There are plenty of heavy discussions in the Ministry Center. Talking about the recent tragic death of actor Philip Seymour Hoffman was even more disquieting because heroin is a regular part of many of our guys’ lives. But laughter also comes easily around our beautiful table, and is a merciful balance to the difficulties each of us face every day.

Grammar Lesson: Possessives

grammar-lessonAh, possessives. No, we’re not talking about too-clingy boyfriends, though we could all throw one of those stories onto the fire, amiright? No, today’s lesson is the all-important one about turning a humble noun into a noun that HAS something.

Here, in a nutshell*, is what we’re going to learn: John’s book, Nicholas’s tattoo, the women’s accomplishments, the teamsters’ concerns.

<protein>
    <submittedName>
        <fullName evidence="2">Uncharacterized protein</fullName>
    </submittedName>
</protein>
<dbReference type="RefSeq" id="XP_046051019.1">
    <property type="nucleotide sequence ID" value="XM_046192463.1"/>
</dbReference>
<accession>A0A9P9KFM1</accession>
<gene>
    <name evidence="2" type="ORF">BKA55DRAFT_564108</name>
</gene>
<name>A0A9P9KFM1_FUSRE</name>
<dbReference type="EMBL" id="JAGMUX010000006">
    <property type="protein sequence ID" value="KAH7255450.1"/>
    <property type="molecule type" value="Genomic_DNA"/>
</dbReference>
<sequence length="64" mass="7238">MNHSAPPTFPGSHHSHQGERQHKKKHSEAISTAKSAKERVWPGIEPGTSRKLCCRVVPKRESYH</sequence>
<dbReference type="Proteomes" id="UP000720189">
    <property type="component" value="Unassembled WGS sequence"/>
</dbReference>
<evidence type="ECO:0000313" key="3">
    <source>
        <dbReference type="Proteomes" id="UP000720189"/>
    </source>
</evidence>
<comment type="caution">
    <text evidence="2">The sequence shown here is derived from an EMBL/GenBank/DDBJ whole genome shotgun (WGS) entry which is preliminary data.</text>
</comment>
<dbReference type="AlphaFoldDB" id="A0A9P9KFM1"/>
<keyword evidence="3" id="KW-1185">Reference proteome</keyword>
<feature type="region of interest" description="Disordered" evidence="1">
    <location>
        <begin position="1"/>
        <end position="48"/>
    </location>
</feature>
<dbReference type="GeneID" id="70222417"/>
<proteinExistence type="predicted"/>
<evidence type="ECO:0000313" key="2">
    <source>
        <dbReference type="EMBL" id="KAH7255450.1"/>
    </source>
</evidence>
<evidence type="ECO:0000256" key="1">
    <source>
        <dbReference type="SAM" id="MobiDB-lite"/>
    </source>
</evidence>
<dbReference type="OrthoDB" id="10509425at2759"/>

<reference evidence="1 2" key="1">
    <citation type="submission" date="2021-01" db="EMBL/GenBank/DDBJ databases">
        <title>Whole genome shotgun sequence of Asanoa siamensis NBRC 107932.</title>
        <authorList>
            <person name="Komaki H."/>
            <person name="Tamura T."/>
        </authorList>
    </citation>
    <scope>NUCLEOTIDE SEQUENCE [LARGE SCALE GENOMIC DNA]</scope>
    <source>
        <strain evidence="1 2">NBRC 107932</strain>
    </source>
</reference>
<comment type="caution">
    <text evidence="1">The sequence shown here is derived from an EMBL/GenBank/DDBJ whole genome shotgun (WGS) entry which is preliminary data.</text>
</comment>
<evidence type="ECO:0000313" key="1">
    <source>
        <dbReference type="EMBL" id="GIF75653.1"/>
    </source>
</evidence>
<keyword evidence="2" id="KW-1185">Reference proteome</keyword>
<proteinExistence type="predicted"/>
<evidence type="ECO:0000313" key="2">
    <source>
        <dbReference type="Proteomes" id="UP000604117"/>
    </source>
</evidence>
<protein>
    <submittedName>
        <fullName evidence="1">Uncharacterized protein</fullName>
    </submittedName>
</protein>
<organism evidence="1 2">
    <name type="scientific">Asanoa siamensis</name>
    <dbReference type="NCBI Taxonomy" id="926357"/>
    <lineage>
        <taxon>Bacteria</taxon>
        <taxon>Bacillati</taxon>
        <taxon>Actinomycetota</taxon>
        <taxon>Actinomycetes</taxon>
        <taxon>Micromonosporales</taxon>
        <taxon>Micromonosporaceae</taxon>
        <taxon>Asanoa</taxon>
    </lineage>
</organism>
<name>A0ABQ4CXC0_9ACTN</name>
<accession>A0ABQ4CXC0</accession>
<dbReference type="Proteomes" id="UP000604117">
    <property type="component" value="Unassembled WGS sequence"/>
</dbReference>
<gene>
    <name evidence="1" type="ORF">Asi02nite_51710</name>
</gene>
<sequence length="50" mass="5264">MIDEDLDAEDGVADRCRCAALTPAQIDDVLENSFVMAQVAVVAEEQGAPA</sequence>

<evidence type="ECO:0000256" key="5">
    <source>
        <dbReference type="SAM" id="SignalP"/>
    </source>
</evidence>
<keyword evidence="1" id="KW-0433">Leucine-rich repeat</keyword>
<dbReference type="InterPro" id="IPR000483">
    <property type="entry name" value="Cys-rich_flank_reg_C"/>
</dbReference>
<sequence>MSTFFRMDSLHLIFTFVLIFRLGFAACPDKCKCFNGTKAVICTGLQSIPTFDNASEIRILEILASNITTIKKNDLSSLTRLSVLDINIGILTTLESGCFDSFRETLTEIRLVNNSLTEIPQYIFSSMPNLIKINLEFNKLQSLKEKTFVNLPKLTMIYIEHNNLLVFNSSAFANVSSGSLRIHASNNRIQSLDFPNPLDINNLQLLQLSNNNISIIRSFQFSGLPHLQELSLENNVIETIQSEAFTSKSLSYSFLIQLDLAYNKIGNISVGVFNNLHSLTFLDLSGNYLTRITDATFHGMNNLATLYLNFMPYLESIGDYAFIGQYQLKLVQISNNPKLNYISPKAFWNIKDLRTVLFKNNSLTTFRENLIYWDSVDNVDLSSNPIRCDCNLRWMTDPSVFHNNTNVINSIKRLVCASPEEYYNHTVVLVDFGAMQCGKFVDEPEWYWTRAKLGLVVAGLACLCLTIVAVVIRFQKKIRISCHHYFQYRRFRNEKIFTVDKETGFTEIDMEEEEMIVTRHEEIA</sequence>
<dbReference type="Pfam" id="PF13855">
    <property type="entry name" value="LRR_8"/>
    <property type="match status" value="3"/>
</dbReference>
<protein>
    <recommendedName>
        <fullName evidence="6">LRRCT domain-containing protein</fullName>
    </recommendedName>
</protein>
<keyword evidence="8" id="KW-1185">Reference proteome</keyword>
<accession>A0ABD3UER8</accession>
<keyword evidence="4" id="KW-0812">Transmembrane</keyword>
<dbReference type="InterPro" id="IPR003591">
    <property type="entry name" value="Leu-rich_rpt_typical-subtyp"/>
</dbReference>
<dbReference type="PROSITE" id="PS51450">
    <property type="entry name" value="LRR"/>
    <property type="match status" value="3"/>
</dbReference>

Case One: Singular nouns that don’t end in S. To form the possessive, simply add an apostrophe and an S. Thus, the book that belongs to John becomes John’s book. The meow of the cat becomes the cat’s meow. The car that belongs to Ashish: Ashish’s car. The suit of that ace: the ace’s suit. (It doesn’t matter if the noun ends in an S sound. Same rule.)

Case Two: Singular nouns that end in S. Sing it with me: “Second verse, same as the first!” To form the possessive, simply add an apostrophe and an S. Look at that—two cases, one rule. The tattoo that Nicholas has becomes Nicholas’s tattoo. The bray of that ass: the ass’s bray. I’m not trying to be funny here—it’s a good example! Lots of esses. (Esses? Okay, we’ll have to tackle that sometime.)

Case Three: Plural nouns that don’t end in S. Aren’t they pesky, those plural-but-not-plural-looking nouns? Men, women, hippopotami, bacilli, fish? But again, sing it with me: “Third verse, same as the first and second!” To form the possessive, simply add an apostrophe and an S. Women’s accomplishments, hippopotami’s teeth, fish’s wariness.